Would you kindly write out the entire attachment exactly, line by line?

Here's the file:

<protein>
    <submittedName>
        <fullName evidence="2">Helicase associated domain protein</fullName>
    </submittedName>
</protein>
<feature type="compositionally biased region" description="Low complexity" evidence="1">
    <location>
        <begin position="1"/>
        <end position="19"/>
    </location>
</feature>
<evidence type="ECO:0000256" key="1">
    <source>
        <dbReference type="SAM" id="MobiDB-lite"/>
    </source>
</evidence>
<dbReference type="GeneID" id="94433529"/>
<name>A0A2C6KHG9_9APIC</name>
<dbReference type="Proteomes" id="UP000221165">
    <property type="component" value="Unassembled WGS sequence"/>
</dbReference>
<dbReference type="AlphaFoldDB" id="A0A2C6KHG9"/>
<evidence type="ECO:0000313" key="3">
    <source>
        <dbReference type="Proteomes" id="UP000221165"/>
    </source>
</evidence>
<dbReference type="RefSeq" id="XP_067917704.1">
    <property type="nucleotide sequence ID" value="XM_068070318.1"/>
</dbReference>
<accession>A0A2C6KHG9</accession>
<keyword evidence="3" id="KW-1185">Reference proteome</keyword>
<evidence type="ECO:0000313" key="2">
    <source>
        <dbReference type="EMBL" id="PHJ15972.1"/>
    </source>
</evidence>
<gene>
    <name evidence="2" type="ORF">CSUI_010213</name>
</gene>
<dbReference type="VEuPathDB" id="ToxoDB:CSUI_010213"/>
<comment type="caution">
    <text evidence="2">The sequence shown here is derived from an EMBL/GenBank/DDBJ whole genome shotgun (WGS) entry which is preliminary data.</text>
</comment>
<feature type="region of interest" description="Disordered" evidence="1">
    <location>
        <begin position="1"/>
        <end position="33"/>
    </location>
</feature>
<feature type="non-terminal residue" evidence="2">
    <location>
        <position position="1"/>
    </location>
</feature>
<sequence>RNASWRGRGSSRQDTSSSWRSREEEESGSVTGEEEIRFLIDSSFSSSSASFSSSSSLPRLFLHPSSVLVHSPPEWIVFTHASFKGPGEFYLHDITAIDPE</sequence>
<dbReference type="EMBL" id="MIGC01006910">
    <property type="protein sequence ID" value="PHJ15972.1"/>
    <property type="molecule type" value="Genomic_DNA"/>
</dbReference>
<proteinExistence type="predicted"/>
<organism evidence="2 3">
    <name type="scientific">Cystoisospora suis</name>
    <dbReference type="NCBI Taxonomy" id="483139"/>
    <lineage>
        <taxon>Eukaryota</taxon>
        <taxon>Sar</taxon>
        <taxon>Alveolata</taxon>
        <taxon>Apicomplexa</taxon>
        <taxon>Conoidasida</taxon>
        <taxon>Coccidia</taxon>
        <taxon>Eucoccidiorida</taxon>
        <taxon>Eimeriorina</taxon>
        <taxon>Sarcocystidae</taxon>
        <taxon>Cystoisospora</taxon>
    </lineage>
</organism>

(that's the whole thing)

<protein>
    <submittedName>
        <fullName evidence="2">Helicase associated domain protein</fullName>
    </submittedName>
</protein>
<feature type="compositionally biased region" description="Low complexity" evidence="1">
    <location>
        <begin position="1"/>
        <end position="19"/>
    </location>
</feature>
<evidence type="ECO:0000256" key="1">
    <source>
        <dbReference type="SAM" id="MobiDB-lite"/>
    </source>
</evidence>
<dbReference type="GeneID" id="94433529"/>
<name>A0A2C6KHG9_9APIC</name>
<dbReference type="Proteomes" id="UP000221165">
    <property type="component" value="Unassembled WGS sequence"/>
</dbReference>
<dbReference type="AlphaFoldDB" id="A0A2C6KHG9"/>
<evidence type="ECO:0000313" key="3">
    <source>
        <dbReference type="Proteomes" id="UP000221165"/>
    </source>
</evidence>
<dbReference type="RefSeq" id="XP_067917704.1">
    <property type="nucleotide sequence ID" value="XM_068070318.1"/>
</dbReference>
<accession>A0A2C6KHG9</accession>
<keyword evidence="3" id="KW-1185">Reference proteome</keyword>
<evidence type="ECO:0000313" key="2">
    <source>
        <dbReference type="EMBL" id="PHJ15972.1"/>
    </source>
</evidence>
<gene>
    <name evidence="2" type="ORF">CSUI_010213</name>
</gene>
<dbReference type="VEuPathDB" id="ToxoDB:CSUI_010213"/>
<comment type="caution">
    <text evidence="2">The sequence shown here is derived from an EMBL/GenBank/DDBJ whole genome shotgun (WGS) entry which is preliminary data.</text>
</comment>
<feature type="region of interest" description="Disordered" evidence="1">
    <location>
        <begin position="1"/>
        <end position="33"/>
    </location>
</feature>
<feature type="non-terminal residue" evidence="2">
    <location>
        <position position="1"/>
    </location>
</feature>
<sequence>RNASWRGRGSSRQDTSSSWRSREEEESGSVTGEEEIRFLIDSSFSSSSASFSSSSSLPRLFLHPSSVLVHSPPEWIVFTHASFKGPGEFYLHDITAIDPE</sequence>
<dbReference type="EMBL" id="MIGC01006910">
    <property type="protein sequence ID" value="PHJ15972.1"/>
    <property type="molecule type" value="Genomic_DNA"/>
</dbReference>
<proteinExistence type="predicted"/>
<organism evidence="2 3">
    <name type="scientific">Cystoisospora suis</name>
    <dbReference type="NCBI Taxonomy" id="483139"/>
    <lineage>
        <taxon>Eukaryota</taxon>
        <taxon>Sar</taxon>
        <taxon>Alveolata</taxon>
        <taxon>Apicomplexa</taxon>
        <taxon>Conoidasida</taxon>
        <taxon>Coccidia</taxon>
        <taxon>Eucoccidiorida</taxon>
        <taxon>Eimeriorina</taxon>
        <taxon>Sarcocystidae</taxon>
        <taxon>Cystoisospora</taxon>
    </lineage>
</organism>